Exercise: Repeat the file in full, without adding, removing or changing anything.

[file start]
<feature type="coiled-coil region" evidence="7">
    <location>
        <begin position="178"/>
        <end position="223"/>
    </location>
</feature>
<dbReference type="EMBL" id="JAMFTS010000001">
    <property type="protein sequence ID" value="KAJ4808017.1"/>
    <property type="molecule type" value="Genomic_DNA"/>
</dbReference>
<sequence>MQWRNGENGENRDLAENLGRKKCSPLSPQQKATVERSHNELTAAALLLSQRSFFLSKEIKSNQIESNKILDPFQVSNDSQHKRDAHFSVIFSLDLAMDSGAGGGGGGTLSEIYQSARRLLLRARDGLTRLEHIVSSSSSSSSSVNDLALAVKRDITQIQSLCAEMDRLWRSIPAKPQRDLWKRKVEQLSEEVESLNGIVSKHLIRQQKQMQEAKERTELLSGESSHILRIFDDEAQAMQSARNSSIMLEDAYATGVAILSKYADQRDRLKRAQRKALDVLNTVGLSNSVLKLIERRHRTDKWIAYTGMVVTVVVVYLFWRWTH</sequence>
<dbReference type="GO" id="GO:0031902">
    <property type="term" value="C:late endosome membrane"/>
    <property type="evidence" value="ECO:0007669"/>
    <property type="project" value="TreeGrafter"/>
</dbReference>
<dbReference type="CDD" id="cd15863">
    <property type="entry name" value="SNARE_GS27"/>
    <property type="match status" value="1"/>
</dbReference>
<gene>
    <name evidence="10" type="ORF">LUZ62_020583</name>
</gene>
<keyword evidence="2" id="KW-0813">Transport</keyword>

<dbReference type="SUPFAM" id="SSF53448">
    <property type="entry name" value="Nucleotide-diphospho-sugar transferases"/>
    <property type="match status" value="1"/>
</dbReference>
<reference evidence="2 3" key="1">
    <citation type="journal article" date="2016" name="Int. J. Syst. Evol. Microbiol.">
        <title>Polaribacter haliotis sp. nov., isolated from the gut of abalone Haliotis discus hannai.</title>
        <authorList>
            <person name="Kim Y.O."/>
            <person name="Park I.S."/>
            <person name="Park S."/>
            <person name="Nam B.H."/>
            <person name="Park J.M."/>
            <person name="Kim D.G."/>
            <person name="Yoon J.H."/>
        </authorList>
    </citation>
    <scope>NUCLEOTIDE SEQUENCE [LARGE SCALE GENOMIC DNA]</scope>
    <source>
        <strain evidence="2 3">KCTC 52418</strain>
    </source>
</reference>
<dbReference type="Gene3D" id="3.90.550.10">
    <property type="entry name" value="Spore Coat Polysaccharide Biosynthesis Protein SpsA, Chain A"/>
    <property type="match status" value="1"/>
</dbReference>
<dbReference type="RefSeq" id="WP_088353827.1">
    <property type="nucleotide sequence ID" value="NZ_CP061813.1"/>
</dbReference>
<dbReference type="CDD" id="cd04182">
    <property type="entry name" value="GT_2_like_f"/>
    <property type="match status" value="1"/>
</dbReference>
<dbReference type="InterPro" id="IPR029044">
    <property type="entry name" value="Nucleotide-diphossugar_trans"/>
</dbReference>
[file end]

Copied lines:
<feature type="coiled-coil region" evidence="7">
    <location>
        <begin position="178"/>
        <end position="223"/>
    </location>
</feature>
<dbReference type="EMBL" id="JAMFTS010000001">
    <property type="protein sequence ID" value="KAJ4808017.1"/>
    <property type="molecule type" value="Genomic_DNA"/>
</dbReference>
<sequence>MQWRNGENGENRDLAENLGRKKCSPLSPQQKATVERSHNELTAAALLLSQRSFFLSKEIKSNQIESNKILDPFQVSNDSQHKRDAHFSVIFSLDLAMDSGAGGGGGGTLSEIYQSARRLLLRARDGLTRLEHIVSSSSSSSSSVNDLALAVKRDITQIQSLCAEMDRLWRSIPAKPQRDLWKRKVEQLSEEVESLNGIVSKHLIRQQKQMQEAKERTELLSGESSHILRIFDDEAQAMQSARNSSIMLEDAYATGVAILSKYADQRDRLKRAQRKALDVLNTVGLSNSVLKLIERRHRTDKWIAYTGMVVTVVVVYLFWRWTH</sequence>
<dbReference type="GO" id="GO:0031902">
    <property type="term" value="C:late endosome membrane"/>
    <property type="evidence" value="ECO:0007669"/>
    <property type="project" value="TreeGrafter"/>
</dbReference>
<dbReference type="CDD" id="cd15863">
    <property type="entry name" value="SNARE_GS27"/>
    <property type="match status" value="1"/>
</dbReference>
<gene>
    <name evidence="10" type="ORF">LUZ62_020583</name>
</gene>
<keyword evidence="2" id="KW-0813">Transport</keyword>

<dbReference type="SUPFAM" id="SSF53448">
    <property type="entry name" value="Nucleotide-diphospho-sugar transferases"/>
    <property type="match status" value="1"/>
</dbReference>
<reference evidence="2 3" key="1">
    <citation type="journal article" date="2016" name="Int. J. Syst. Evol. Microbiol.">
        <title>Polaribacter haliotis sp. nov., isolated from the gut of abalone Haliotis discus hannai.</title>
        <authorList>
            <person name="Kim Y.O."/>
            <person name="Park I.S."/>
            <person name="Park S."/>
            <person name="Nam B.H."/>
            <person name="Park J.M."/>
            <person name="Kim D.G."/>
            <person name="Yoon J.H."/>
        </authorList>
    </citation>
    <scope>NUCLEOTIDE SEQUENCE [LARGE SCALE GENOMIC DNA]</scope>
    <source>
        <strain evidence="2 3">KCTC 52418</strain>
    </source>
</reference>
<dbReference type="Gene3D" id="3.90.550.10">
    <property type="entry name" value="Spore Coat Polysaccharide Biosynthesis Protein SpsA, Chain A"/>
    <property type="match status" value="1"/>
</dbReference>
<dbReference type="RefSeq" id="WP_088353827.1">
    <property type="nucleotide sequence ID" value="NZ_CP061813.1"/>
</dbReference>
<dbReference type="CDD" id="cd04182">
    <property type="entry name" value="GT_2_like_f"/>
    <property type="match status" value="1"/>
</dbReference>
<dbReference type="InterPro" id="IPR029044">
    <property type="entry name" value="Nucleotide-diphossugar_trans"/>
</dbReference>